Initially using theater to raise consciousness among farm workers during the Delano grape strike of 1965, El Teatro Campesino created improvisational works called actos, or short sketches that were performed on the picket lines, at rallies and at organizing events to support the farmworker’s movement. The actos brought attention to the exploitation of workers in the fields in a theater by and for farmworkers. It exposed the dynamics of the agricultural industry and law enforcement corruption in a theater imbued with humor and creativity. Their work continued through dozens of original staged productions, trainings and the development of a philosophy of Chicano theater based on a genealogy of Mayan and Aztec world-view and performance, community and intergenerational kinship. The work of El Teatro Campesino catalyzed the Chicano Power Movement of the 1960s and 70s, and has continued to inspire generations of theater practitioners dedicated to theater of political and social change.


The purpose of Regent’s Lectureship is to bring to the University distinguished persons whose careers in arts, letters, sciences, or business have been substantially outside the academic profession. This prestigious award has honored distinguished speakers such as James Baldwin, Toni Morrison, and Sandra Day O’Connor. For more information about the UC Regent’s Lecture Fellowship contact Yasya Goretsky, (510) 642-7742 or


The Department of Theater, Dance and Performance Studies teaches performance as a mode of critical inquiry, creative expression and public engagement. Through performance training and research, we create liberal arts graduates with expanded analytical, technical and imaginative capacities. As a public institution, we make diversity and inclusion a key part of our teaching, art making and public programming.

This event is co-sponsored by Alianza; Chicano Latino Studies Program/Ethnic Studies Department; Performance Colectiva and UC Teatro; Department of English; Center for Latino Policy Research; Center for Latin American Studies; Ethnic Studies Library; Queer Transgender Advocacy Project, Graduate Assembly; Graduate Minority Outreach, Recruitment and Retention Project, Graduate Assembly; Multicultural Community Center, Multicultural Student Development – Chicana Latino Student Development, Asian Pacific American Student Development, African American Student Development, Cross Cultural Student Development, Native American Student Development; Arts Research Center, Richard and Rhoda Goldman Chair, and Latinos Unidos de Berkeley.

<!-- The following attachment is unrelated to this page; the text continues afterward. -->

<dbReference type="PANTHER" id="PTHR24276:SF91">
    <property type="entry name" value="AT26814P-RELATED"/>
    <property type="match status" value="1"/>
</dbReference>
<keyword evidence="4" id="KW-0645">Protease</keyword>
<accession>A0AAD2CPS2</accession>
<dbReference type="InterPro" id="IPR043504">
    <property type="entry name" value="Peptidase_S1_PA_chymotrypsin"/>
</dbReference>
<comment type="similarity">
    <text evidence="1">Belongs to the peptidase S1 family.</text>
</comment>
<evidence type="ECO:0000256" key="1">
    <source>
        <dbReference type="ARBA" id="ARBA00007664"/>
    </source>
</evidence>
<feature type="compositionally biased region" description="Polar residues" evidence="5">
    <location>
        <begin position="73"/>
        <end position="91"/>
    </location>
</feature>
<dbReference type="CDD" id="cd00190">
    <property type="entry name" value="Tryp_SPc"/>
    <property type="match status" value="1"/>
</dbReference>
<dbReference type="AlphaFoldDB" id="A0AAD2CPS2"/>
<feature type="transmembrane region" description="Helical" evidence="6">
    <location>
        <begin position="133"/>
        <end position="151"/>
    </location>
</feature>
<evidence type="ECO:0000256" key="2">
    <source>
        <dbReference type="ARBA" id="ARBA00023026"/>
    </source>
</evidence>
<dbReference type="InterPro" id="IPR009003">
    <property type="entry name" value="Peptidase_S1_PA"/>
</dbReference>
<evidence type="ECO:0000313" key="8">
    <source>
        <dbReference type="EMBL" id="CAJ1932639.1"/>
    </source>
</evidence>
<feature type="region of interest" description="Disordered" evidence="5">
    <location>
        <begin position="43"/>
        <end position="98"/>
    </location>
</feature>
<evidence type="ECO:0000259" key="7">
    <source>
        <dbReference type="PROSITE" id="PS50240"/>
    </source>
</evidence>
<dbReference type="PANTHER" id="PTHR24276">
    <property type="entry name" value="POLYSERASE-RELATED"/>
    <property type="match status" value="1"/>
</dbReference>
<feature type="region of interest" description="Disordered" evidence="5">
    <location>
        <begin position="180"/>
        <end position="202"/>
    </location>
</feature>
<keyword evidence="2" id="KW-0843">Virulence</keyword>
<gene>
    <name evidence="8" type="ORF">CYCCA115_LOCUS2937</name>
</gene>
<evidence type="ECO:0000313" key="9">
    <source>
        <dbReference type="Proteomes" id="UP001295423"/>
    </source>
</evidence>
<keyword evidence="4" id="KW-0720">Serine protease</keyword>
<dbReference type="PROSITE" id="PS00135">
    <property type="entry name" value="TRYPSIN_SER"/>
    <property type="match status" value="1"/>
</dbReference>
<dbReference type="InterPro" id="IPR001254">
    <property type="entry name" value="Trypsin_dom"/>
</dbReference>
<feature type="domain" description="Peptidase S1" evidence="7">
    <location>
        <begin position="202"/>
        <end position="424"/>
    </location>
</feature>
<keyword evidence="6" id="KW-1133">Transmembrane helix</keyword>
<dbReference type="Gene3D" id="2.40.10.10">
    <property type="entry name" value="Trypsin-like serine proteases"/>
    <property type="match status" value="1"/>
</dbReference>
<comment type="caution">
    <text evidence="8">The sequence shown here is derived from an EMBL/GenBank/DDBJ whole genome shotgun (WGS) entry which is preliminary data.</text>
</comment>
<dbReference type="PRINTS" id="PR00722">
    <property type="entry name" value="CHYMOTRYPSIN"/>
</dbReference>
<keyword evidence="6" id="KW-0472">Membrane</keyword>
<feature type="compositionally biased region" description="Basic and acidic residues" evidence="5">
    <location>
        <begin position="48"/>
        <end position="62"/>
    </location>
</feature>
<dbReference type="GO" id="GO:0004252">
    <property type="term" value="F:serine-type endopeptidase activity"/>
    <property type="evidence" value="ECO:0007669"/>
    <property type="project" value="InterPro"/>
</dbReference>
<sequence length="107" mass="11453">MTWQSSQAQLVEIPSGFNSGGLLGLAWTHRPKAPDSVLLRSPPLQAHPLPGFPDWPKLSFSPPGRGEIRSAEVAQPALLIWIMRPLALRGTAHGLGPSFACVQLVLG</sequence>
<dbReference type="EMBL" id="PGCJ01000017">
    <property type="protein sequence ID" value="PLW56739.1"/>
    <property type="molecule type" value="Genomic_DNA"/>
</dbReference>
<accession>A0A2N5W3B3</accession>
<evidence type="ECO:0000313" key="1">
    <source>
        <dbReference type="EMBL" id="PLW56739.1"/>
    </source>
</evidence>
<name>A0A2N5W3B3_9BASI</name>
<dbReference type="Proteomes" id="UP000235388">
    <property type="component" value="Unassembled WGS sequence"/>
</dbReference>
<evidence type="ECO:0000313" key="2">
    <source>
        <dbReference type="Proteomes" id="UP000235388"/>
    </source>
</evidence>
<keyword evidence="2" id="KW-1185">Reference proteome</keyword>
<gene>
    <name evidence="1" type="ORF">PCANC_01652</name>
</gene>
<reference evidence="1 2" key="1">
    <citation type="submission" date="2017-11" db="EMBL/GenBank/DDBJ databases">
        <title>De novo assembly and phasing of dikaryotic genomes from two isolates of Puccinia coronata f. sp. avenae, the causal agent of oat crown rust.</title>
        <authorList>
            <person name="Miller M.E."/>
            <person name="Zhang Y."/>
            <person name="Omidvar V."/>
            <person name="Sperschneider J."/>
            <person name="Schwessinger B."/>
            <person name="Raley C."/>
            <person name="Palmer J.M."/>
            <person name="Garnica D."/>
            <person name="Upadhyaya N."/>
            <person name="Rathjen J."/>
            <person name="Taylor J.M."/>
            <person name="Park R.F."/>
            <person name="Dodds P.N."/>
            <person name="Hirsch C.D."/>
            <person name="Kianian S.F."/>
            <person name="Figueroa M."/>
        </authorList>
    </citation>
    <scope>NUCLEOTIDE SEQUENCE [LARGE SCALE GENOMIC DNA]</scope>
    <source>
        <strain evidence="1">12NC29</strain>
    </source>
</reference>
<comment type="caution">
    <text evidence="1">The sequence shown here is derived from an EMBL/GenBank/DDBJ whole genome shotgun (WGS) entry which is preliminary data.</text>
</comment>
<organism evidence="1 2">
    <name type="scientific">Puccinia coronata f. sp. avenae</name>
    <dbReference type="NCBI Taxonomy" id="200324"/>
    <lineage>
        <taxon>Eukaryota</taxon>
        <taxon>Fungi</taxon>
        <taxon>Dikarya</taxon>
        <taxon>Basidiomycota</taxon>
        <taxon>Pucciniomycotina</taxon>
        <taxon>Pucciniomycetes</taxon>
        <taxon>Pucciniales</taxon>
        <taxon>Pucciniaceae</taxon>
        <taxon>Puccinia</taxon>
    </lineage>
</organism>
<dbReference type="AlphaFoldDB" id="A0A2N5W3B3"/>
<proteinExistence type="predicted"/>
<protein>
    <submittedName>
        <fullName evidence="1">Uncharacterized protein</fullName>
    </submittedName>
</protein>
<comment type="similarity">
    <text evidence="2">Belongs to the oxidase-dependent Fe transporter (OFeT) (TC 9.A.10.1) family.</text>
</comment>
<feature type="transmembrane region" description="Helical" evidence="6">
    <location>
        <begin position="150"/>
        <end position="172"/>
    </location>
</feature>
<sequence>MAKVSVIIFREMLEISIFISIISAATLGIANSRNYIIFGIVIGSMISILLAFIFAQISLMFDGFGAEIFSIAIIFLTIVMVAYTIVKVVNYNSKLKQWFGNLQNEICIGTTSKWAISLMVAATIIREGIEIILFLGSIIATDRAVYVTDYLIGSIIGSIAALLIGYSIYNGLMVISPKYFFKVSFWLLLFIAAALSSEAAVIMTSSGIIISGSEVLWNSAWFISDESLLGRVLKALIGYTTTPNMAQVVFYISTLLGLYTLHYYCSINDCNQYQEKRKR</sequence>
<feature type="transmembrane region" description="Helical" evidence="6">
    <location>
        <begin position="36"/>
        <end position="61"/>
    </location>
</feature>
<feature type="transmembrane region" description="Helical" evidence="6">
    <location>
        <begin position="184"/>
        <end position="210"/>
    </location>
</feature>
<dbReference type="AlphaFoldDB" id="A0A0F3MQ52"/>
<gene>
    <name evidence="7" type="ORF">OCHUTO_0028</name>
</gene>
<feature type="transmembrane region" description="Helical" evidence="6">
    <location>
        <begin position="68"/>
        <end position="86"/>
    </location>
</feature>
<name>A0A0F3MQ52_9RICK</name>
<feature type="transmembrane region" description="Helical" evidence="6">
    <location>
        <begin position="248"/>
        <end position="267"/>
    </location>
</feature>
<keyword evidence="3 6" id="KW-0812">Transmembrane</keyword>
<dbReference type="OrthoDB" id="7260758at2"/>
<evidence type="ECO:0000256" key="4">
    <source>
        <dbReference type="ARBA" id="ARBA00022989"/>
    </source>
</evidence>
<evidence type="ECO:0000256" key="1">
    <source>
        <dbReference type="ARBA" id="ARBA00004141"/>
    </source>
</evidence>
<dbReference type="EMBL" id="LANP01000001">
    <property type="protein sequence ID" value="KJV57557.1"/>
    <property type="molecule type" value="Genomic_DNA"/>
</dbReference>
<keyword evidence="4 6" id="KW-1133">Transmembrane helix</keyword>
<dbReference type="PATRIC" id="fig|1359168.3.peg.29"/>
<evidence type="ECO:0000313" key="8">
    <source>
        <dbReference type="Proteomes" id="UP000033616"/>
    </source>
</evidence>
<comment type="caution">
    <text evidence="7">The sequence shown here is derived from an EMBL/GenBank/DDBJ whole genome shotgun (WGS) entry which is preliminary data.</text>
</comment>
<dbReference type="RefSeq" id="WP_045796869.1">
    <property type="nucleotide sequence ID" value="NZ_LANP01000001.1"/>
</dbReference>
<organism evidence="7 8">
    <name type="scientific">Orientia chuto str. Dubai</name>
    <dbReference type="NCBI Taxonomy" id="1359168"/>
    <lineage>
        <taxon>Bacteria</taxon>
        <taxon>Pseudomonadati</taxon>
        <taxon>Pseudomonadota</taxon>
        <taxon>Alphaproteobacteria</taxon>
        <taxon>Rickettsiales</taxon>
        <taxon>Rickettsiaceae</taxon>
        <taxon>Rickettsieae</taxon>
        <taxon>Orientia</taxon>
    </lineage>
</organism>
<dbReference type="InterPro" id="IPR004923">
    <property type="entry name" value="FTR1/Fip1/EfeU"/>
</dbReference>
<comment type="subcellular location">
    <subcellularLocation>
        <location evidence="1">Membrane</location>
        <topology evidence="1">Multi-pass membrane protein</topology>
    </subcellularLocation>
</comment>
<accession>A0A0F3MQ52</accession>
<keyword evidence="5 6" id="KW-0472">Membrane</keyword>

Patrons with special accommodation needs or questions may contact our ticket services manager at 510-642-8827 or at least one week before your visit. All TDPS performance venues are wheelchair-accessible. Service animals are allowed in our venues. Please see for more information.


Professor Angela Marino at, or (347) 622-9263.
Marni Davis, Communications and Development Manager at or (510)-642-9925


Luis Valdez Regents Lecture, “The Power of Zero”
Tuesday, November 18, 2014 at 5:00pm.
Zellerbach Playhouse, UC Berkeley campus
Admission is free. Event is open to the public.